Perry names Barbara Cargill to chair State Board of Education
On Friday, Gov. Rick Perry appointed Republican State Board of Education member Barbara Cargill to lead the tumultuous 15-member body.
Former SBOE Chair Gail Lowe (R-Lampasas) had been forced to step aside earlier this year, with her confirmation blocked by a group of Senate Democrats dissatisfied with board leadership. Lowe’s predecessor Don McLeroy (R-Bryan) met a similar fate, as the Texas Independent previously reported.
Though Perry’s last two initial SBOE board choices were nixed by lawmakers, Cargill won’t need Senate confirmation until 2013.
The watchdog group Texas Freedom Network said the appointment amounted to “strike three for Gov. Perry,” in a statement from communications director Dan Quinn. “Once again, he is putting politics ahead of the education of Texas students by installing an ideologue in the chairman’s seat. Just like the governor’s two previous appointees as chair, Ms. Cargill has worked since her election to the board to promote her own personal beliefs rather than facts and sound scholarship in our kids’ classrooms.”
Cargill’s promotion over Lowe may not make much of a difference for the board’s direction, as both members vote in line with the social conservative bloc, advocate for diluting the teaching of evolution and pushed for a version of the social studies curriculum critics viewed as unrepresentative of minorities and tilted toward a conservative view.
Cargill herself has sought to vet her own curriculum review committee appointees through a conservative lens. Highlighting the findings of email correspondence obtained under the Texas Public Information Act by TFN, The San Antonio Express-News reported an exchange between Cargill and an education coordinator at Stephen F. Austin State University that showed a line of politicized inquiry while determining the merits of panelists:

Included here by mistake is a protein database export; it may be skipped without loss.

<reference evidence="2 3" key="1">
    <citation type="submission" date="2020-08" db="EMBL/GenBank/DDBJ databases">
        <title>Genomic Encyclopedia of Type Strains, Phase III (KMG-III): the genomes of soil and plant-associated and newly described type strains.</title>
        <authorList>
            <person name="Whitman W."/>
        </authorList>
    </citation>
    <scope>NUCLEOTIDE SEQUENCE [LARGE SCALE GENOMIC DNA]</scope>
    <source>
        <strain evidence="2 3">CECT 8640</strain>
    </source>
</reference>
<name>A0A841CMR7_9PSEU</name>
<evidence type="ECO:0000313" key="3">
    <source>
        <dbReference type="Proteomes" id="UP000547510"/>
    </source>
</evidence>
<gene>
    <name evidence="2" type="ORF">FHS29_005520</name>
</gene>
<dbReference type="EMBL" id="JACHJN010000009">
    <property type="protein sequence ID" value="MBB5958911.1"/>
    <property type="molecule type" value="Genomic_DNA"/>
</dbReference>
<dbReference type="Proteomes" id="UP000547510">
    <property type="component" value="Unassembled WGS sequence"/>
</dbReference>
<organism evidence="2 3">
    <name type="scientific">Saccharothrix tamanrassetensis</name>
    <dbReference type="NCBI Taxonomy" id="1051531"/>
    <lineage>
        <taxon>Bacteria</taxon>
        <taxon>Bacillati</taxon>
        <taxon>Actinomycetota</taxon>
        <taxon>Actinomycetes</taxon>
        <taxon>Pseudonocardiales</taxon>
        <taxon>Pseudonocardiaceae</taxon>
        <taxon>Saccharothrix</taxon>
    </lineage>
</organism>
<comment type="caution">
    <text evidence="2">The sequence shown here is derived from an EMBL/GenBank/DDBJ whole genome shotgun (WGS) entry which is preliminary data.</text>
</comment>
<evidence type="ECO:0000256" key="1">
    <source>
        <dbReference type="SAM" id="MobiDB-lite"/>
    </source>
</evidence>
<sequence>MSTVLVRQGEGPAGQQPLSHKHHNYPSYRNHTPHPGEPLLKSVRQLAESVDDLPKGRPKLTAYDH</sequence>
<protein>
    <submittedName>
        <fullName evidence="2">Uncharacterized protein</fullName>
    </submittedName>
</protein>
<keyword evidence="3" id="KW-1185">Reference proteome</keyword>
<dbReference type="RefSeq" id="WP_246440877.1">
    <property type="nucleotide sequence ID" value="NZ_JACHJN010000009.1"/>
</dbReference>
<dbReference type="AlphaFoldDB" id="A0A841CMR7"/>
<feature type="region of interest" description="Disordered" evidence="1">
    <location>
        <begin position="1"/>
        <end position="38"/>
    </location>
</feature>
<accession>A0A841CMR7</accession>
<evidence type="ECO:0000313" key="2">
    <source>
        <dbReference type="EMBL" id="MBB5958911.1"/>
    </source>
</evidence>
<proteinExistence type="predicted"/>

“Would you consider yourself a conservative when it comes to patriotism, the constitution, the heritage of our forefathers, etc?” Cargill said. “The majority of the constituents in my 24 counties tend to have conservative views, especially about how history is taught to our students.”
Cargill is also noted for appointing the late Christian minister Rev. Peter Marshall to the social studies review panel. In a series of commentaries, Marshall wrote about the dangers of Islam calling it “a demonic and perverse caricature of Judaism and Christianity.”
Marshall contended “good Muslims” could not be also be “good Americans,” because Islam is “completely incompatible with either Christianity or patriotic Americanism.”
In September, Cargill and former board member Cynthia Dunbar invited testimony proposing the board adopt a resolution against ‘pro-Islam, anti-Christian-bias’ in school history books, a measure that Cargill helped pass.
The longtime science educator was a proponent of reintroducing the “strengths and weaknesses” of evolution into science textbooks and co-nominated an out-of-state intelligent design creationist to the science standards review panel.
Cargill’s appointment carries weight, as the chair is tasked with setting the board agenda. After receiving preliminary versions of the schedule from the commissioner of education — currently Robert Scott, also appointed by Perry — the chair has the power to approve or deny agenda items, including the possibility of revisiting the contentious social studies curriculum standards. Trusted to ensure speakers with varying viewpoints have a chance to address the board, the chair is also in charge of determining which speakers will be heard from given limited time, even those who didn’t initially register.
The Liberty Institute, a conservative advocacy group, lauded Cargill’s achievements and thanked Perry for selecting “a proven conservative” to lead the board.
“Ms. Cargill has stood strong against censorship of science teaching and attacks on the teaching of Independence Day, military leaders, and Christmas, while supporting history standards that ensure teaching about the U.S Constitution, our Founding Fathers, the religious heritage of our country and American Exceptionalism,” said Jonathan Saenz, Liberty Institute’s director of legislative affairs, in a statement.
Cargill successfully pushed for the elimination of “sex and gender and social constructs” from sociology curriculum, the Texas Tribune points out.
“This allows students to go into the world of transvestites, transsexuals and God-knows-what-else,” she said at the time.